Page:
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Relinquishment Deed

All You Need To Know About Relinquishment Deed

In this article we take a comprehensive look at what is a relinquishment deed and what are the important aspects of an effective relinquishment deed.

A relinquishment deed, as the name suggests, is a legal instrument that is executed between two parties with the purpose of relinquishment of some kind of right or title by one party over to the other. This particular instrument is very commonly used in matters of property. Read more to know all about Relinquishment Deed.

Co ownership of properties is not an uncommon practice. There can be several reasons for two or more people to opt for this model of ownership. Members of the same family often co-own properties. Businessmen enter into co-ownership contracts for a business opportunity.

So in a situation where such co-ownership of property exists, a relinquishment deed is a deed which allows one co-owner to relinquish or give up his or her share in such property to the other person. The reason for the relinquishment can be anything. Maybe one co-owner is in need for liquidated funds and decides to relinquish the share in return for compensation. Maybe one relative relinquishes his or her share in the property to the other co-owner out of the sheer goodness of heart.

And so, when this situation arises, the law requires the parties in such a transaction to put down, in clear terms, in a relinquishment deed that such a transaction is being executed and the parties wish the transaction to be honoured as legal and binding.

When To Execute A Relinquishment Deed?

There are no situational restrictions on executing a relinquishment deed. But there are certain situations where the need for a relinquishment deed is most likely to arise. Let us take a look at these situations.

Intestate death – An intestate death is when a person dies without leaving behind a will. When this happens, the provisions of the succession laws are invoked. The provisions of the Indian Succession Act, 1925 will determine how the property of the deceased is divided amongst the legal heirs of the deceased. The term legal heirs is defined in the Act. Hindus, however, are not subject to the provisions for this act. The division of the estate of a deceased intestate Hindu will be distributed amongst the legal heirs as per the provisions of the Hindu Succession Act. This is because, unlike other religions, Hindus have a complex familial structure which is commonly referred to as the Hindu Undivided Family, wherein they have a common set of rules and traditions that have been in practice for centuries and are still in practice in many places.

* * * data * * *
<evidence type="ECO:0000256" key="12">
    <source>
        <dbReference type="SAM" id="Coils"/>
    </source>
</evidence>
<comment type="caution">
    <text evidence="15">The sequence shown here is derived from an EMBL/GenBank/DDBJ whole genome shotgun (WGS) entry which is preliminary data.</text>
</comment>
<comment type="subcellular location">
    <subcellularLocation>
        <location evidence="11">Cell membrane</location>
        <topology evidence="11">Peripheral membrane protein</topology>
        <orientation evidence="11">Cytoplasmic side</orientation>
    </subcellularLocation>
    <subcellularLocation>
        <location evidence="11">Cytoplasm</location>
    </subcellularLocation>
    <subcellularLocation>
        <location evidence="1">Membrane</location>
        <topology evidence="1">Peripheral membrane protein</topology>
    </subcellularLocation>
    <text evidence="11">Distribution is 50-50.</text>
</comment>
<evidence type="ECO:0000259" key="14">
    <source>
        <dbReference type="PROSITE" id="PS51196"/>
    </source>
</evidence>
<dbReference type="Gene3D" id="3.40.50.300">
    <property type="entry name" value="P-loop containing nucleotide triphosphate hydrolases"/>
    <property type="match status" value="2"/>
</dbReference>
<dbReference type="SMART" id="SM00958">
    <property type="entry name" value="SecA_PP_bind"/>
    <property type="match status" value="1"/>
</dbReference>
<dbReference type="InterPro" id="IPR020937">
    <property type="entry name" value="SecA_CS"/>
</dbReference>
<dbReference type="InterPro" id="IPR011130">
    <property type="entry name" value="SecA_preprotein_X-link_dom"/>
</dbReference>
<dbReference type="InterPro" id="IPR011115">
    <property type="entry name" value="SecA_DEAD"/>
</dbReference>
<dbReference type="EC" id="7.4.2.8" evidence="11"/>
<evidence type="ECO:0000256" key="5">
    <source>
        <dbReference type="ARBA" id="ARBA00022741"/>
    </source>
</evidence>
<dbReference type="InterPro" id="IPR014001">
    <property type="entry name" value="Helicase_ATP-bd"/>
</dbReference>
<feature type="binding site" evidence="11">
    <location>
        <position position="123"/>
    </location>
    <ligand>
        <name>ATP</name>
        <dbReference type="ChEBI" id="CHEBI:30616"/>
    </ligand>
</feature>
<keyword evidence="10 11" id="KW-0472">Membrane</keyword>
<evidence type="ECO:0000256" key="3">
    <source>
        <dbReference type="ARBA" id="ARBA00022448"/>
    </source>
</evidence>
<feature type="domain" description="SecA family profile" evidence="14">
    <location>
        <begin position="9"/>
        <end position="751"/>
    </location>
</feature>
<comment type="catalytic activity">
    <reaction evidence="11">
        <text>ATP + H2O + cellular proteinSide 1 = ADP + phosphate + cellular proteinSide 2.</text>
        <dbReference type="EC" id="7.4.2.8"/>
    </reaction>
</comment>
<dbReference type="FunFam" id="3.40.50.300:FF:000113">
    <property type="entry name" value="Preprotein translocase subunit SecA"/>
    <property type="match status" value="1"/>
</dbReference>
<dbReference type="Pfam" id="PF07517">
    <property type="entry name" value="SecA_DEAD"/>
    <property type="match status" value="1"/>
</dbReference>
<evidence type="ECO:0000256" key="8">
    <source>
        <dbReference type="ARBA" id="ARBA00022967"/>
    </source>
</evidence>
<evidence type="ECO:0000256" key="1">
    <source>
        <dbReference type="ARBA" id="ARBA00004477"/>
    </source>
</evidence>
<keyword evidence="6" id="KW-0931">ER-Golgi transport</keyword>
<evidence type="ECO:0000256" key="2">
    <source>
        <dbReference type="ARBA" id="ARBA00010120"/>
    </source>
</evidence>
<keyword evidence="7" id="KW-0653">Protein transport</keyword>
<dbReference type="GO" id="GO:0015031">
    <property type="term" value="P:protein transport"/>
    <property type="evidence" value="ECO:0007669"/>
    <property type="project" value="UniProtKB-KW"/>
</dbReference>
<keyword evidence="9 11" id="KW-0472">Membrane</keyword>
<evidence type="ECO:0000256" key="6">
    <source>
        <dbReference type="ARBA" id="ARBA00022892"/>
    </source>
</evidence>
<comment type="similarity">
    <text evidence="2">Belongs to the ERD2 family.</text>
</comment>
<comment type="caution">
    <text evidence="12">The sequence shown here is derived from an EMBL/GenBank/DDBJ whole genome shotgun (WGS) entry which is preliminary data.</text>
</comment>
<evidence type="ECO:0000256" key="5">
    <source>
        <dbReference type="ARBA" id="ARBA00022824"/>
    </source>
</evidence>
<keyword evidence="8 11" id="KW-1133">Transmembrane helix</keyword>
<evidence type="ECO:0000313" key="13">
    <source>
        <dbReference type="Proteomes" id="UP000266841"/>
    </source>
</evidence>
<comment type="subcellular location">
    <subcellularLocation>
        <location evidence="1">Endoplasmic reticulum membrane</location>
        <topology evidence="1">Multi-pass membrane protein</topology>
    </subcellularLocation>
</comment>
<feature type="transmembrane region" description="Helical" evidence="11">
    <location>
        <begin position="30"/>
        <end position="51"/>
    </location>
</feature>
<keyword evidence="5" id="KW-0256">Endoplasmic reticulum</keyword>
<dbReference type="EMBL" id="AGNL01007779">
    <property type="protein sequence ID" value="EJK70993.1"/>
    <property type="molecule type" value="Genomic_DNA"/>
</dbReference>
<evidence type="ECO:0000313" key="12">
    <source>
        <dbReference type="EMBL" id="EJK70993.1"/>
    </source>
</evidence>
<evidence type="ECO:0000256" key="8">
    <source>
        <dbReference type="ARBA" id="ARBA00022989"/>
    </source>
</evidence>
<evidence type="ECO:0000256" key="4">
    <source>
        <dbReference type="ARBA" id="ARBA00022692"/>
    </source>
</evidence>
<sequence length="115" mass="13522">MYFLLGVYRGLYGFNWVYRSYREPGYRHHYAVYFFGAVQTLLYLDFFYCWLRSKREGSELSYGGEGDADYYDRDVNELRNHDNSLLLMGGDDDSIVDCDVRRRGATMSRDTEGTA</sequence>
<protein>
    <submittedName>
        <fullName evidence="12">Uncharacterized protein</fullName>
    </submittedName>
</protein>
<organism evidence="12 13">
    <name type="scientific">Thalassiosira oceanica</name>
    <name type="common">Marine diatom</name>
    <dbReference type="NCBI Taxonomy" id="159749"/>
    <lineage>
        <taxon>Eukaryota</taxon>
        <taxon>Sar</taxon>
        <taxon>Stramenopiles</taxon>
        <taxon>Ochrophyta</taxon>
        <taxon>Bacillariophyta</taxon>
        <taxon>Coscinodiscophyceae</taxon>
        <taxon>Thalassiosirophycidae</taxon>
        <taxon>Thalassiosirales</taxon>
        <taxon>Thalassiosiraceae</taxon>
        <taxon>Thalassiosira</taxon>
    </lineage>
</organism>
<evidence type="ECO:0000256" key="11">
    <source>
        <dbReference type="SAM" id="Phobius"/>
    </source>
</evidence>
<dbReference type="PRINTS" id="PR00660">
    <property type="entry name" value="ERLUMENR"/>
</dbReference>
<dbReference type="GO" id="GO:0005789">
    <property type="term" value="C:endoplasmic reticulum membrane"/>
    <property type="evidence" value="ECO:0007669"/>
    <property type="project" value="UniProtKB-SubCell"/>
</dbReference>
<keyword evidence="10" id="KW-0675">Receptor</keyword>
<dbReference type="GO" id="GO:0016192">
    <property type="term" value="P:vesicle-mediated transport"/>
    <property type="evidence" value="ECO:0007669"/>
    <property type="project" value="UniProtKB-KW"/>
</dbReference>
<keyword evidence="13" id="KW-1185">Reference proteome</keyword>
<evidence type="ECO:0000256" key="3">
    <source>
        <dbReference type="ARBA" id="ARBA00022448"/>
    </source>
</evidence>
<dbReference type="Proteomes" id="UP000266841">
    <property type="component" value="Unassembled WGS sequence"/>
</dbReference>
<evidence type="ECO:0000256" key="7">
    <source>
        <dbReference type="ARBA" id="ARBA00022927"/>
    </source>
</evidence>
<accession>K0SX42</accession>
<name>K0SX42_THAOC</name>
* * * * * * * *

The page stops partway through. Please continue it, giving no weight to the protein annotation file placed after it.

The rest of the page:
The issue in this case is that when immovable property gets divided in a blanket manner between the legal heirs of the deceased, it becomes difficult to determine who owns which part of that property. Then comes the question of maintaining the property and who is in charge of maintaining what part of the property. Who is to bear what expenses? And most importantly, whenever some modifications have to be made or some regulatory matters regarding the property have to be attended to, the approval or presence of all co-owners becomes pertinent. And so, in such cases, the legal heirs who have inherited intestate property through the indiscriminate provisions of the succession acts prefer to relinquish their share in the property to the other heir or heirs in the larger interest of the maintenance of the property by executing a relinquishment deed. It may also be a case where one heir has no interest in the property and wants to sell his or her share, in which case the remaining legal heirs may choose to compensate that heir in return for relinquishment of rights.

Relinquishment by spouse – It is not uncommon for spouses to buy property in their joint names making them co-owners of the property. But many times when marital trouble arises and there is talk of division of property, the major dispute is usually over who gets the co-owned real estate. Because all other items may or may not have formal ownership papers and it is unlikely that spouses would have co-ownership in every item of their marital arrangement. But the property has papers and a clear conference of ownership rights over one half of the property. It is here that a relinquishment deed may come into the picture where one spouse might choose to relinquish his or her share in the property in the name of the other spouse as a part of the divorce settlement.

Besides, in India, there are several benefits for properties that are women’s names. For instance, banks offer lower rates of interest on loans if the property is registered in the name of a woman. So many men relinquish their shares in the property in the name of their wife to avail such benefits.